Penney, a leading scholar of Native American Art, presents in this book a brief but thorough survey of the art of indigenous Americans from prehistory to the present, with a focus on artistic production prior to the twentieth century. The book is arranged geographically and thematically, due to the difficulty of pinpointing the individual artists, and sometimes even cultures that may have produced works of art. Penney follows recent thinking in art history and anthropology in stressing how American Indians had very different conceptions of art than their European counterparts. This leads him to take a material culture approach that borrows much from anthropology and archaeology. In addition to the text itself the book contains a brief bibliography, arranged by chapter, which can provide additional sources on individual subjects. For a lavishly-illustrated volume that provides more examples of Native art but has less text and no bibliography, see Penney’s Native American Art. For more in-depth explorations of twentieth century Native art, see Native American Art in the Twentieth Century: Makers, Meanings, Histories, edited by W. Jackson Rushing III.
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Picturing the city : urban vision and the Ashcan School.
Rebecca Zurier.
Berkeley : University of California Press, c2006.
x, 407 p., 12 p. of plates : ill. (some col.) ; 27 cm.
N6512 .5 .E4 Z875 2006

Zurier’s book examines the major art movement in New York during the American Progressive Era. Painters such as William Glackens, George Bellows, Robert Henri, and John Sloan, now known as the Ashcan School, emerged from the worlds of commercial and journalistic illustration to become painters representing urban life and vision. The book examines these painters in the wider context of popular culture, including comics, newspapers, and movies, since it is from those modern worlds which they drew much of their influences. One of Zurier’s key points is that these painters, with their light, realist style that seemed to glory in the bustle of city streets, helped transform cities in the American mind. While in the nineteenth century cities were places of dread and vice, by the beginning of World War I they were increasingly heralded as the saviors and shapers of mankind. Another realist painter of the same generation who achieved fame later in his life, Edward Hopper, is ably explored in the 2007 exhibition catalog Edward Hopper.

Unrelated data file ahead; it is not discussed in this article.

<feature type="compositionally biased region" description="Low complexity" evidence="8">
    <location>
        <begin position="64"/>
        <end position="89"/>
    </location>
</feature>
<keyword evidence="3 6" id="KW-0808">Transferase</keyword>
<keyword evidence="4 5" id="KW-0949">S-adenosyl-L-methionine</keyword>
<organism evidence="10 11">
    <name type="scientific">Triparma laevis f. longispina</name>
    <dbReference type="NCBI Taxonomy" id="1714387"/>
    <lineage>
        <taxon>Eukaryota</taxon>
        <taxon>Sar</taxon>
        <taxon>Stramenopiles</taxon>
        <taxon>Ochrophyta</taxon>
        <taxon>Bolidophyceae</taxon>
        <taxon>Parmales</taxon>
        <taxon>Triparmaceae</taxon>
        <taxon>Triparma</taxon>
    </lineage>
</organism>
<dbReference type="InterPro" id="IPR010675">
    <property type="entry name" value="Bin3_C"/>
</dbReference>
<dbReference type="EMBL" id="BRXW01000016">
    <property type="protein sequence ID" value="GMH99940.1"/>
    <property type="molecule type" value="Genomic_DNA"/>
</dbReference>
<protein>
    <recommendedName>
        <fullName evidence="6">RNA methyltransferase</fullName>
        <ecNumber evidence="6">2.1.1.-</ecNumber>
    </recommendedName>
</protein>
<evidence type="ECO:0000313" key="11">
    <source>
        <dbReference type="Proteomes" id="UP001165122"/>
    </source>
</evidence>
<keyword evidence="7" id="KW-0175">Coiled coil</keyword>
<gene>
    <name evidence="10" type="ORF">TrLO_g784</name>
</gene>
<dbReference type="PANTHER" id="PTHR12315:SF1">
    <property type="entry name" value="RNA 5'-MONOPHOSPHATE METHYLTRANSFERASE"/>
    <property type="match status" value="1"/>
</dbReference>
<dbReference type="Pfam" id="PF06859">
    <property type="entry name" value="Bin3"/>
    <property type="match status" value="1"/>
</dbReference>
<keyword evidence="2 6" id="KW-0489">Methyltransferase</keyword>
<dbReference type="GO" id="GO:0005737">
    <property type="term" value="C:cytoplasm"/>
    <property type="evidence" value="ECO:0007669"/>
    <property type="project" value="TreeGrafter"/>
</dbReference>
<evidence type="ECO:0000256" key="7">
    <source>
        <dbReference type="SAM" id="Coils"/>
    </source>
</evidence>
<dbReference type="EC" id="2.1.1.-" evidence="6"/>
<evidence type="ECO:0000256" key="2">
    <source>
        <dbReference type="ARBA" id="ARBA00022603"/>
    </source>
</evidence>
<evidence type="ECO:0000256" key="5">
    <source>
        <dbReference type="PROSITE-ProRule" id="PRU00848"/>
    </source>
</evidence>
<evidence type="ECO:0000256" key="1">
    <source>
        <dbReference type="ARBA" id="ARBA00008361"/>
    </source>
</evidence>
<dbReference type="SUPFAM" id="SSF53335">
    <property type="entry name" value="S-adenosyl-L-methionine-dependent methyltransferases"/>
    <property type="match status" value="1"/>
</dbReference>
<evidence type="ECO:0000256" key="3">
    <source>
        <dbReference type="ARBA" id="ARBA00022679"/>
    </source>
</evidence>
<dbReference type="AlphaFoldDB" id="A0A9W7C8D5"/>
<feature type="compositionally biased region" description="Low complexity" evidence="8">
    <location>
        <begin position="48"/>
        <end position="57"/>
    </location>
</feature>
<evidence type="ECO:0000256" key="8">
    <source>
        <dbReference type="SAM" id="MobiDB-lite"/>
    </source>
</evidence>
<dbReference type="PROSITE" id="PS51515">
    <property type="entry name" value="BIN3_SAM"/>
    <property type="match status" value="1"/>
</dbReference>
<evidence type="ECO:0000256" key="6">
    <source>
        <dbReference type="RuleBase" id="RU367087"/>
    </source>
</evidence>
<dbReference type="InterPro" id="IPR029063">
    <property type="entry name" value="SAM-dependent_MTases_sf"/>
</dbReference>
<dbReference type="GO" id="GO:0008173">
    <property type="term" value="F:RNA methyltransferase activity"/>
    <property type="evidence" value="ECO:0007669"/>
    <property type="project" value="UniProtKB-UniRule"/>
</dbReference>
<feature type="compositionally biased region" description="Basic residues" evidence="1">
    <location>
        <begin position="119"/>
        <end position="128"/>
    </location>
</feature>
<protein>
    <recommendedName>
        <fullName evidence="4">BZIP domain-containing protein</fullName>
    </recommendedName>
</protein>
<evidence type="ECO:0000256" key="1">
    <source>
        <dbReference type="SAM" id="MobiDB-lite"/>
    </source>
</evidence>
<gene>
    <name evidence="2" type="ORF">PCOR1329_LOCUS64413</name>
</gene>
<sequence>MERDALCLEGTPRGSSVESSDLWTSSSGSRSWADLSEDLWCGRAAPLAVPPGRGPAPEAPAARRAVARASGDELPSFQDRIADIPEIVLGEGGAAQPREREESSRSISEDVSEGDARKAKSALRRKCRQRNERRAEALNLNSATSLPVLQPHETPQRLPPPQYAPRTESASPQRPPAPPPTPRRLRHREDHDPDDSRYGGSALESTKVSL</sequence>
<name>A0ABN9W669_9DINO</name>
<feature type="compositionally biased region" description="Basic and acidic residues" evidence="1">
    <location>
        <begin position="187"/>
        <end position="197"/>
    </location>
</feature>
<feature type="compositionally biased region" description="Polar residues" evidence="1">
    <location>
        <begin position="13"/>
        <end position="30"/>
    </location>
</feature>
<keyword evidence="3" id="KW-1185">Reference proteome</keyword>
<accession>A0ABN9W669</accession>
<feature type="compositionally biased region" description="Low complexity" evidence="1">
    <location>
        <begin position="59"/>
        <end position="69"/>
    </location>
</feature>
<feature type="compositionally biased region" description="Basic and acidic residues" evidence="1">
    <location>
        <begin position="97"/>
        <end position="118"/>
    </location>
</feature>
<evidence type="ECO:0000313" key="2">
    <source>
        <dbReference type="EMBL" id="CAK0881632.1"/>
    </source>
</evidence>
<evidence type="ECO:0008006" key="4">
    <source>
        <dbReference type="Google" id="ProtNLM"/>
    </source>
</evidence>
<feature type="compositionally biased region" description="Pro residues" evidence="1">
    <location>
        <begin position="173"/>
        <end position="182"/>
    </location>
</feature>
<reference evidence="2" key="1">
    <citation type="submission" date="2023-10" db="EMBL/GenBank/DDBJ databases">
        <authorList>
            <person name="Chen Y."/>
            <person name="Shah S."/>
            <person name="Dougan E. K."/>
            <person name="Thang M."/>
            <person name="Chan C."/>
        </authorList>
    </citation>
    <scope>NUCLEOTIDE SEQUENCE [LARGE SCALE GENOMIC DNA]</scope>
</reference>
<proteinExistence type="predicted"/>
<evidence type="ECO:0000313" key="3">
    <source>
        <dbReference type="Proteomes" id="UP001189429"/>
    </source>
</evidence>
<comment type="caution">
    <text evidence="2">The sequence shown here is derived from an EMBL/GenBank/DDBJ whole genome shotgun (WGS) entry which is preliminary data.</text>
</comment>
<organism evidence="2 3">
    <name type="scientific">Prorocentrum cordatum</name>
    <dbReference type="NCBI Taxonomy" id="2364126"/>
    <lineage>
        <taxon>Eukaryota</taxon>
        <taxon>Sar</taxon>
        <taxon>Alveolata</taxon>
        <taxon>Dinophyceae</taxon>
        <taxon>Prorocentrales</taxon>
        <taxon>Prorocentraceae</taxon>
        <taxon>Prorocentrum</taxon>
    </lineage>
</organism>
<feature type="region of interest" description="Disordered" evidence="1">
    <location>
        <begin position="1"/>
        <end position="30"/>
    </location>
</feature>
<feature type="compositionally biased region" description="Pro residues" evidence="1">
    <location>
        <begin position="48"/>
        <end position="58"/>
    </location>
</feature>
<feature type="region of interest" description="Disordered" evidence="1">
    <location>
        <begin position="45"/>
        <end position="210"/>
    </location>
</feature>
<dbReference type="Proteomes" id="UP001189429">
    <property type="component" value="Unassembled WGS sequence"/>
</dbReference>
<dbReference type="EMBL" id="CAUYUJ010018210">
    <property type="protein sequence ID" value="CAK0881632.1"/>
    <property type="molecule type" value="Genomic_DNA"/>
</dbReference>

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Pop art : a continuing history.
Marco Livingstone.
New York : H. N. Abrams, 1990.
271 p. : ill. (chifly col.) ; 29 cm.
N6494 .P6 L58 1990

Livingstone presents a survey of the history of Pop Art in America, Britain, and Western Europe, primarily in the 1960s. This well-illustrated volume covers all of the major artists who have come to be associated with the term “Pop.” Importantly, he also spends his first chapter looking at Jasper Johns, Robert Rauschenberg, and other artists of the 1950s who are often considered to be precursors to the Pop Art of the 1960s. He also examines the so-called Neo-Pop movement of the 1980s. The book’s bibliography presents a good jumping-off point for further research, as it includes not only books, but also articles and exhibition catalogs. For a compelling scholarly account of Pop Art that focuses more particularly on the United States and that also examines that art’s relationship to feminized consumer culture, see Cécile Whiting’s A Taste for Pop: Pop Art, Gender, and Consumer Culture.
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Reframing abstract expressionism : subjectivity and painting in the 1940s.
Michael Leja.
New Haven, CT : Yale University Press, 1993.
392 p.
ND212 .5 .A25 L45 1993

Leja’s book examines what he, following other art historians, terms the New York School. The work comprises an impressive synthesis of previous scholarly perspectives that leads to a view that more closely integrates Abstract Expressionist painting with wider currents in American society during the 1940s. Rather than seeing artists such as Willem De Kooning and Jackson Pollock as in dialogue with only a small core of intellectuals and fellow artists, Leja examines their works in relation to film noir, popular philosophy, and other more mainstream discourses. Through these means, he brings these singular personalities into a dialogue with the entirety of American culture. For an earlier, hugely influential account of the history of Abstract Expressionism that both informs and provides a foil for Leja’s work, see Serge Guilbaut’s How New York Stole the Idea of Modern Art.
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The American century : art & culture, 1900-1950.
Barbara Haskell.
New York : Whitney Museum of American Art in association with W.W. Norton, 1999.
408 p. : ill. (some col.) ; 29 cm.
N6512 .H355 1999

This exhibition catalog from the Whitney Museum of American Art presents, along with its sister catalog The American Century: Art and Culture, 1950-2000, an exhaustive review of American art and culture from the twentieth century. Beginning with the remnants of Guilded Age culture and ending with the identity and video art of the end of the century, these two exhibitions covered virtually every aspect of American visual culture in between. This includes not only painting and sculpture, but also cinema, architecture, design, illustration, music, and urban planning. Richly illustrated and well-annotated, these two works represent perhaps the most wide-ranging introduction to twentieth century American art available.